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Hong Kong is are barring 13,000 refugees from accessing Covid-19 vaccines, writes our correspondent Helen Davidson.
According to a report by the Hong Kong Free Press, the group are not considered eligible because they aren’t residents.
Programmes manager at Christian Action’s Centre for Refugees, Jennifer Moberg Pforte, said there wasn’t a known outbreak in the community yet, but warned of the risk.
“It is almost impossible to maintain social distancing when living in extremely cramped conditions, even if they want to.”
Hong Kong is not a signatory to the UN refugee convention and instead of settling refugees itself, it instead transfers them to a third country. In the meantime, refugees wait in Hong Kong on rolling six-month permits without work rights, often living in substandard and overcrowded conditions.
“Our immigration status should not be an excuse to prevent us from getting vaccinated,” a 19-year-old asylum seeker told the outlet. “We already face enough discrimination and stereotypes from the public, why exclude us further when all we ask for is that our personal safety and health be cared for just as equally as a Hong Kong resident?”
HKU professor of epidemiology Ben Cowling told HKPF the World Health Organisation has said it was important in terms of public health to ensure the refugee community had access to Covid-19 vaccines.
“They are still a vital part of our community,” he said.About 17% of Hong Kong has received their first shot, and 11.2% their second.
There are concerns among observers of vaccine hesitancy in the city, which has battled waves of moderate outbreaks since last year. It is currently reporting about three community cases a day.
Singapore has announced the strictest curbs on social gatherings and public activities since easing a lockdown last year, amid a rise in locally acquired infections and with new coronavirus clusters forming in recent weeks.
The new measures announced by the health ministry, which will be effective from Sunday to mid June, include limiting social gatherings to two people and ceasing dining in at restaurants.
The authorities said they will review the measures after two weeks to assess if adjustments are needed.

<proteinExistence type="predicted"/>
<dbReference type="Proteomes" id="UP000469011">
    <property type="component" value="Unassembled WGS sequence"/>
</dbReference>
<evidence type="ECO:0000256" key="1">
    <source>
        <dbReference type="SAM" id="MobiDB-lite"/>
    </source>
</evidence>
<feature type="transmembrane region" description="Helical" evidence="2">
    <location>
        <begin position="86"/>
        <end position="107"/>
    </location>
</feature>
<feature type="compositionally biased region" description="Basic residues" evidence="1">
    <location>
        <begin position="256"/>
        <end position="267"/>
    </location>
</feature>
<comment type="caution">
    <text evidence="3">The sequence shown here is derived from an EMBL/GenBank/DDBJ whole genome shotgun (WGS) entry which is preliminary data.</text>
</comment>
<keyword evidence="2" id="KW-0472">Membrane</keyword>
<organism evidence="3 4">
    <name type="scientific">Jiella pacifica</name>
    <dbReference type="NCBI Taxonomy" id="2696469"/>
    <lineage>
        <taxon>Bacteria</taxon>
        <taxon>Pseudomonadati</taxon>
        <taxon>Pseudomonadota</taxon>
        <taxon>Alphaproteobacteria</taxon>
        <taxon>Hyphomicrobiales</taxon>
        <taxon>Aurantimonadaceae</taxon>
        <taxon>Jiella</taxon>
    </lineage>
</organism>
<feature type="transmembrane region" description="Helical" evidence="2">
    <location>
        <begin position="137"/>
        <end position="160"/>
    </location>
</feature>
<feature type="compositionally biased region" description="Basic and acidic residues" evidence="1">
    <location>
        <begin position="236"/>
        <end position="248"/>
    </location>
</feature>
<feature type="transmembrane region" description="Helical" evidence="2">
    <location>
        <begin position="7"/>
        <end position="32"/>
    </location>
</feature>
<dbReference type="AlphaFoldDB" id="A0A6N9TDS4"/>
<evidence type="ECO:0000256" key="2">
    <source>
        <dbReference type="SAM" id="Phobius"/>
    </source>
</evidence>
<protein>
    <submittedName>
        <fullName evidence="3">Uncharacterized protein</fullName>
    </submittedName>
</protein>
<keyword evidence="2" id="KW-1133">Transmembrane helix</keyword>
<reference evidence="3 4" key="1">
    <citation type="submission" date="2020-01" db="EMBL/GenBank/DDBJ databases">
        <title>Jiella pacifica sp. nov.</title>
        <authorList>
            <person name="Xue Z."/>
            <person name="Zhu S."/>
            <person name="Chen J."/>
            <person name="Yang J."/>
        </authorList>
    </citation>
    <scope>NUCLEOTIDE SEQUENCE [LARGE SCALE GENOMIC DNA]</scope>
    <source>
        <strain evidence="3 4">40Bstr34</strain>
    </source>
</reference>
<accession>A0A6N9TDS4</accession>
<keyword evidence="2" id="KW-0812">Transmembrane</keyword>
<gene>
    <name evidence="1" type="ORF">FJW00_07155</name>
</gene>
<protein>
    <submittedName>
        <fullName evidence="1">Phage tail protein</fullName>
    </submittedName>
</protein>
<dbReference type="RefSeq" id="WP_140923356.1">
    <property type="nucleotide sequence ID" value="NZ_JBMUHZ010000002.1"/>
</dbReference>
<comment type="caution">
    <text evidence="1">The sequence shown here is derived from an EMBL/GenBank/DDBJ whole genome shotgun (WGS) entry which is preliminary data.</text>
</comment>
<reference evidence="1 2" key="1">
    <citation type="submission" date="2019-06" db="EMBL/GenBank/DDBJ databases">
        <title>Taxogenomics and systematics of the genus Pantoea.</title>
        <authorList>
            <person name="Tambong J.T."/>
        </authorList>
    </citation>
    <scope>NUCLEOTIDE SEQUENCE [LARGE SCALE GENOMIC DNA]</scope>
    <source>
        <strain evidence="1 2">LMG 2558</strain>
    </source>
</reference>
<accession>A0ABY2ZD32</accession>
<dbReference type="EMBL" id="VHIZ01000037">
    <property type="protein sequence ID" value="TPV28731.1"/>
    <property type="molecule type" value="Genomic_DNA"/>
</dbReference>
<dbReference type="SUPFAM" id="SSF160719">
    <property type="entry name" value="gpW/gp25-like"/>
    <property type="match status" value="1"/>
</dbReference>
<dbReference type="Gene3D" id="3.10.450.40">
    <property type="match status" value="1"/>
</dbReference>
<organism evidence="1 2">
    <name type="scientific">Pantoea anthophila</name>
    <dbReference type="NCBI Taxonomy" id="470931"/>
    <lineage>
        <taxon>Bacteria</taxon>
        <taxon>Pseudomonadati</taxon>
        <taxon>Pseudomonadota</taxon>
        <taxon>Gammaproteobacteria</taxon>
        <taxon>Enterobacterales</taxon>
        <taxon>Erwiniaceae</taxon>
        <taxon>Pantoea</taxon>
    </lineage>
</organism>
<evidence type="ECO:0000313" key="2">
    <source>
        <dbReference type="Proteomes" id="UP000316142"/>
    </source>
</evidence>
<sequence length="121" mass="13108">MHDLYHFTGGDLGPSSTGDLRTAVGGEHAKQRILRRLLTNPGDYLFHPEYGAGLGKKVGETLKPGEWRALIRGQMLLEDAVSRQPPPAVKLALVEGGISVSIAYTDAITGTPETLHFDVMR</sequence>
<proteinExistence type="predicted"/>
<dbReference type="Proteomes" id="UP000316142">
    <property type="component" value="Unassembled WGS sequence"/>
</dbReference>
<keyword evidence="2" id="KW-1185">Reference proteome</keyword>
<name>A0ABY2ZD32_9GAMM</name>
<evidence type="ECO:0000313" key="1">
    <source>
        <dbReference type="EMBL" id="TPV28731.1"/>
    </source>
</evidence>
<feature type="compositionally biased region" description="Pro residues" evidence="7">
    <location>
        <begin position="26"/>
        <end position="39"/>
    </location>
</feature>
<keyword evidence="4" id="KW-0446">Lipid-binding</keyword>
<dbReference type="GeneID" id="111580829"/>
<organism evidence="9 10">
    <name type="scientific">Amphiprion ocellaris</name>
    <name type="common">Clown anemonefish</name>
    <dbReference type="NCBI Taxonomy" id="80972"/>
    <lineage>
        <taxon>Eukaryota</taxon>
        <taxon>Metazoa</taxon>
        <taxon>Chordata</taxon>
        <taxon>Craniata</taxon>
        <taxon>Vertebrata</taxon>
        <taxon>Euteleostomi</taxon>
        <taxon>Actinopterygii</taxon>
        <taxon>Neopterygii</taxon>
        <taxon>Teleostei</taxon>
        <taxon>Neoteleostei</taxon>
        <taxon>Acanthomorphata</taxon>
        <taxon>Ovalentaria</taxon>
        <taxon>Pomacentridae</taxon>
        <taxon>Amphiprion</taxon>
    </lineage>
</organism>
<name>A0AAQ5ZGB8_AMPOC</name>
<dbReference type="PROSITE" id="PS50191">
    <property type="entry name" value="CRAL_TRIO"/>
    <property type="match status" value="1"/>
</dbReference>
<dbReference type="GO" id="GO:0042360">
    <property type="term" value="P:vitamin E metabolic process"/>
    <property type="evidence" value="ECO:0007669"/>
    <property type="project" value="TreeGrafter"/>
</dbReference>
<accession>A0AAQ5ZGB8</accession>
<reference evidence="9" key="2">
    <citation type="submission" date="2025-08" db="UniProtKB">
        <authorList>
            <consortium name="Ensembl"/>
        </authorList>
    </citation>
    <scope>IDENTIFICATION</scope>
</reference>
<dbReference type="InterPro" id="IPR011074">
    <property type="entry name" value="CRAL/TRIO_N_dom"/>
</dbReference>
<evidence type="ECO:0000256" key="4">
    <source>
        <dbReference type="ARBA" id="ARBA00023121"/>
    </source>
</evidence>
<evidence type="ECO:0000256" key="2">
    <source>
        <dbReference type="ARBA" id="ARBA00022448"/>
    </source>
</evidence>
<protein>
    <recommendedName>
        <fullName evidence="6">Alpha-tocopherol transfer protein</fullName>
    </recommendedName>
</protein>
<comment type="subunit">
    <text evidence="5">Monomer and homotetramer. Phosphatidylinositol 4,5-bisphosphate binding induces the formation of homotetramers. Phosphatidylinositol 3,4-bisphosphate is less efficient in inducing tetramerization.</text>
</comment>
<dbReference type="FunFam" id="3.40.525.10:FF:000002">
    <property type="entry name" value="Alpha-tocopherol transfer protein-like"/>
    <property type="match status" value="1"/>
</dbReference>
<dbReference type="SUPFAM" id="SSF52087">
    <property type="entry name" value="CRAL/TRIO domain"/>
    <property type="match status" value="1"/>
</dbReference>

Taiwan-made vaccine available by July
A Taiwan-made vaccine will be available for residents by the end of July, president Tsai Ing-wen has said today, writes our correspondent in Taiwan, Helen Davidson.
Taiwan has remained largely unscathed by the pandemic, but has been slow on vaccine procurement, rollout and community take-up.
It has several hundred thousand doses of the Astra-Zeneca vaccine and is expecting orders of mRNA vaccines later in the year, but speaking after a national security meeting on Friday, the president said a locally-made product would be ready and available within three months. Tsai said:
The phase two clinical trials of Taiwan-made vaccines are nearing completion. We expect the first vaccine to be ready in late July.
No details were provided about the vaccine but there are at least three candidates in development. The national security meeting was called in response to Taiwan’s current outbreak involving dozens of cases across several northern counties including Taipei.
Taiwan is now on level two of a four-level alert system, requiring increased mask usage and mandatory check-ins at shops and venues.
Greece has officially launched its tourism season as both the government and travel operators hope the country’s natural beauty will bring a much-needed revenue boost after last year’s miserable holiday season, AFP reports.
Speaking from the ancient Greek temple of Poseidon at Cape Sounion, near Athens on Thursday night, tourism minister Harry Theoharis said: “We are raising anchor. We leave behind the dark clouds of fear and insecurity.”
Tourism revenue plunged to €4.28bn ($5bn) in 2020 from €18bn in 2019.
According to government regulations announced on Wednesday, anyone travelling to Greek islands by sea or air must show a vaccination certificate or a negative Covid-19 test result.
Europe’s leading tour operator TUI has scheduled 120 flights to Greece until the end of May, with the first six touching down on Friday and another 15 on Saturday. Some 40 international incoming flights are expected in 14 regional Greek airports on Friday and another 110 on Saturday.
In an early setback, the UK put Greece on its amber travel list, meaning that returning Britons face at least five days in quarantine.